Before this week I had not seen Parts Unknown. I had a faint awareness the program involved travel and food, two of my favorite pastimes. However, I imagined the show would portray other cultures through a lens of superiority, like issues of National Geographic where the natives are objects to be gazed upon, or like the Fear Factor episode when the contestants gagged down half-formed half-cooked duck embryos.
(Not that I myself have ever eaten balut.)
I figured Anthony Bourdain’s message would be something on the lines of: Come one, come all! Step right up and see the wonders of the freaks who dress, act, and speak in a manner that is nearly-but-not-quite civilized. Marvel at the disgusting dishes they dine upon. As your intrepid explorer, watch from the comfort of your armchair as each week I venture into bizarre places, and hold your gullet as I consume what passes for cuisine.
It turns out that I had prejudged him unfairly. Yes, the first episode I watched, about Pittsburgh, paints the city in broad strokes, with an overemphasis on sausages and pierogies, and on pro wrestling and demolition derby. Despite this, I appreciated his attempts to describe the mixed blessings of historical and contemporary gentrification in neighborhoods like East Liberty, the Hill District, and Braddock.
The second episode I watched, about Manila, is spot on target. The episode focused on overseas Filipino workers, who labor across the globe for decades in order to send money and balikbayan boxes to families back home. This emphasis on OFWs created a bridge for Western viewers to empathize with Filipinos, to more fully understand the people who serve them as maintenance and musicians on cruise ships, as nurses and doctors in hospitals, as maids and nannies in their own homes. He illustrated how the generosity and joy of Filipinos intermingles with a broad faith in Catholicism, extended family, extreme poverty, and a history of colonialism and violence — although he glossed over the atrocities the United States committed in the Philippines barely a century ago.
He showed the importance of food in everyday life and during celebrations, instead of attempting to gross out viewers with balut and dinuguan. While I would have liked to see some personal favorites like pancit, lumpia, and leche flan as well as a greater emphasis on seafood, I understand that he must have wanted to downplay foods that resemble the noodles, egg rolls, and desserts in Chinese and Hispanic restaurants and that his travel to coastal areas was restricted by monsoon season. He did push on the boundaries of typical American viewers, showing the traditional method for making lechon by roasting whole pigs, the colorful mixing of halo-halo from syrupy jars of fruits and beans, the pungency of adobo, the elevation of sisig beyond the necessity of entire-animal cooking, the use of peanut butter with meat in kare-kare.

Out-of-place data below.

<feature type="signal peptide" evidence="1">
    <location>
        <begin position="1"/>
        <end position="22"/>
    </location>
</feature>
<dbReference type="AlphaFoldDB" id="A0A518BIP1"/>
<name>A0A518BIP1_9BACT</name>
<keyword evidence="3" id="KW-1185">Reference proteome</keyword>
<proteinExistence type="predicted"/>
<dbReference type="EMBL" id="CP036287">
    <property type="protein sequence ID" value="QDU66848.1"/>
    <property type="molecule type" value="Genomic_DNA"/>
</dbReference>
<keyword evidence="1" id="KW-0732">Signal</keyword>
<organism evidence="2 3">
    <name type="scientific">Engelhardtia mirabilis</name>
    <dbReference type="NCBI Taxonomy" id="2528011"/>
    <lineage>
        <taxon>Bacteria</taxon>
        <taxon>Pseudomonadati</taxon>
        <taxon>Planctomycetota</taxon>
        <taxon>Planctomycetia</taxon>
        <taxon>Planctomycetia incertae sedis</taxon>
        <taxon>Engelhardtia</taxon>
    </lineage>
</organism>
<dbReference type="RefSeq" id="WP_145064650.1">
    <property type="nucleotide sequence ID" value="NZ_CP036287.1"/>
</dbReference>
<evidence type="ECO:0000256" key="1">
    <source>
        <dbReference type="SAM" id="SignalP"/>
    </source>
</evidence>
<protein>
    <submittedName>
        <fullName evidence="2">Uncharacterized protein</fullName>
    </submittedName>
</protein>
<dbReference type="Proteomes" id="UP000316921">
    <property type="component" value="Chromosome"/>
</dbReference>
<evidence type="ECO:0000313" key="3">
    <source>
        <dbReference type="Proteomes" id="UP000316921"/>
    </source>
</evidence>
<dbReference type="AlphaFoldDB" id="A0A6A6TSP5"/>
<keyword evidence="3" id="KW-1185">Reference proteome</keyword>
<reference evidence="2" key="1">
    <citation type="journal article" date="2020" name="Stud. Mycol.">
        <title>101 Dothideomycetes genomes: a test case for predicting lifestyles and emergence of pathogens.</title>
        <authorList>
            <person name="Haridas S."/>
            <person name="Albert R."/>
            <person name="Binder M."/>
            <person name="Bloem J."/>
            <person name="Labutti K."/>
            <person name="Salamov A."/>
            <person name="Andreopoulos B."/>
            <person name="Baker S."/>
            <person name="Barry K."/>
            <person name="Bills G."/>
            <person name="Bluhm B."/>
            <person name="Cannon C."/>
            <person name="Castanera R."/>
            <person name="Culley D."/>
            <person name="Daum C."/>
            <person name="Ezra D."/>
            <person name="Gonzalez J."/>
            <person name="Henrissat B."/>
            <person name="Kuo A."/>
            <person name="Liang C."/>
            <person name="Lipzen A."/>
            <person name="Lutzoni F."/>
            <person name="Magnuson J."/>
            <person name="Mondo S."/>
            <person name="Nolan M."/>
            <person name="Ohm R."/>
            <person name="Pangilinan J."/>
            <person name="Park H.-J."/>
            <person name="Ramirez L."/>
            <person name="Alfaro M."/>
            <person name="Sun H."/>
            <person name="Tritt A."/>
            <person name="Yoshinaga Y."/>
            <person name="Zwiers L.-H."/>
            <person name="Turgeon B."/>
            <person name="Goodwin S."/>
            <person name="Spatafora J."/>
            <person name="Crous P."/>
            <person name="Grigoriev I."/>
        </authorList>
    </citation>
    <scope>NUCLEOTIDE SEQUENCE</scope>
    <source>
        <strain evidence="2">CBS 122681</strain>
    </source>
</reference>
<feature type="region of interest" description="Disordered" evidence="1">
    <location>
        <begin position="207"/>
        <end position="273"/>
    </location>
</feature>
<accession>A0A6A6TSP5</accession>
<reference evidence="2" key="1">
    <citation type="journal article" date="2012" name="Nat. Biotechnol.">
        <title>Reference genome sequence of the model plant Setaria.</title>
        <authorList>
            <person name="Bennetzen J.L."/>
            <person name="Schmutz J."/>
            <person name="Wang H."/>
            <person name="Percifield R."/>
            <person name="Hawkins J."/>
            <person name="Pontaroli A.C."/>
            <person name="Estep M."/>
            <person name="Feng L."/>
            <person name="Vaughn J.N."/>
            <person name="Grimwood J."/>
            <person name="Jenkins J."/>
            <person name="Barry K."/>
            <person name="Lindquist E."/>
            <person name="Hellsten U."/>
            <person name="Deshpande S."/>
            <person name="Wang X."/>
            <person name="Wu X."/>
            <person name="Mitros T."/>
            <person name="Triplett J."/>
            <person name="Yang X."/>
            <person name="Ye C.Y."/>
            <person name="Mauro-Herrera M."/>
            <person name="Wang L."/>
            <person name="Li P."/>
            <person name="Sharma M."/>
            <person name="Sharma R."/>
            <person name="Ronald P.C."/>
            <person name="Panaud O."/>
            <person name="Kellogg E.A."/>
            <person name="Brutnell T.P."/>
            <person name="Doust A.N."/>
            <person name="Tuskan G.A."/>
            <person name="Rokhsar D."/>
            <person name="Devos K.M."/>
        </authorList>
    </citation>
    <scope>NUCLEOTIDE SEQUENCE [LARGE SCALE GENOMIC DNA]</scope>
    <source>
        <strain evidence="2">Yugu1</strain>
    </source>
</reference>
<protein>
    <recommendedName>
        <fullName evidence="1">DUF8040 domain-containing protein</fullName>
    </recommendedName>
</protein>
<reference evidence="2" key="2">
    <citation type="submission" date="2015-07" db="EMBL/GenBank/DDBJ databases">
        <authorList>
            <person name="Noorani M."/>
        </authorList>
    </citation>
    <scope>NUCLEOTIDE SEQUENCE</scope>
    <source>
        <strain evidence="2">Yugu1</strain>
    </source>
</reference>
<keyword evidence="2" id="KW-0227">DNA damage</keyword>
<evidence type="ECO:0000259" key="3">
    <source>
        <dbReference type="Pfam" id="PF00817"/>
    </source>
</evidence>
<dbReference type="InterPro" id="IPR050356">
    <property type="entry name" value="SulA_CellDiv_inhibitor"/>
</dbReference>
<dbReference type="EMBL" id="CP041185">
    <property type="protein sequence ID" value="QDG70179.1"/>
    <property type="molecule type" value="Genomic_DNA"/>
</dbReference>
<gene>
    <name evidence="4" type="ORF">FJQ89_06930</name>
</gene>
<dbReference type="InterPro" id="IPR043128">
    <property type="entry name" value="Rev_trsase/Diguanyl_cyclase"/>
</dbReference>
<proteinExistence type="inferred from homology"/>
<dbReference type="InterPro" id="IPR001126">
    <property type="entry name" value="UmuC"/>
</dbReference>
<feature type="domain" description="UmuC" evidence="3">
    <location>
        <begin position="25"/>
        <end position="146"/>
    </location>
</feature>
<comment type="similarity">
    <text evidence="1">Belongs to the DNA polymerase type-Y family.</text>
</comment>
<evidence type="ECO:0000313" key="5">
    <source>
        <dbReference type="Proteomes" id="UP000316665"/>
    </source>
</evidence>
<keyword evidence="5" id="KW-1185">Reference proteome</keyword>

Rice is so important to Filipinos that the word for rice (kanin) is cognate with the word for eating (kain). I wanted to see him talk about rice, which I myself enjoyed for every meal at home for the first seventeen years of my life but only rarely now. Parts Unknown reminded me I am both American and Filipino, yet I sometimes feel an outsider in America, and always an outsider in the Philippines.
I would like to travel there a third time; it has been 32 years since my last visit. I do not know how comfortable I will feel in my own skin, as someone who understands but can barely speak the language, whose diet keeps me from the most common foods, who is unsure what to do when I travel to the islands where my parents were born, to a land where I look like I should know what I am doing.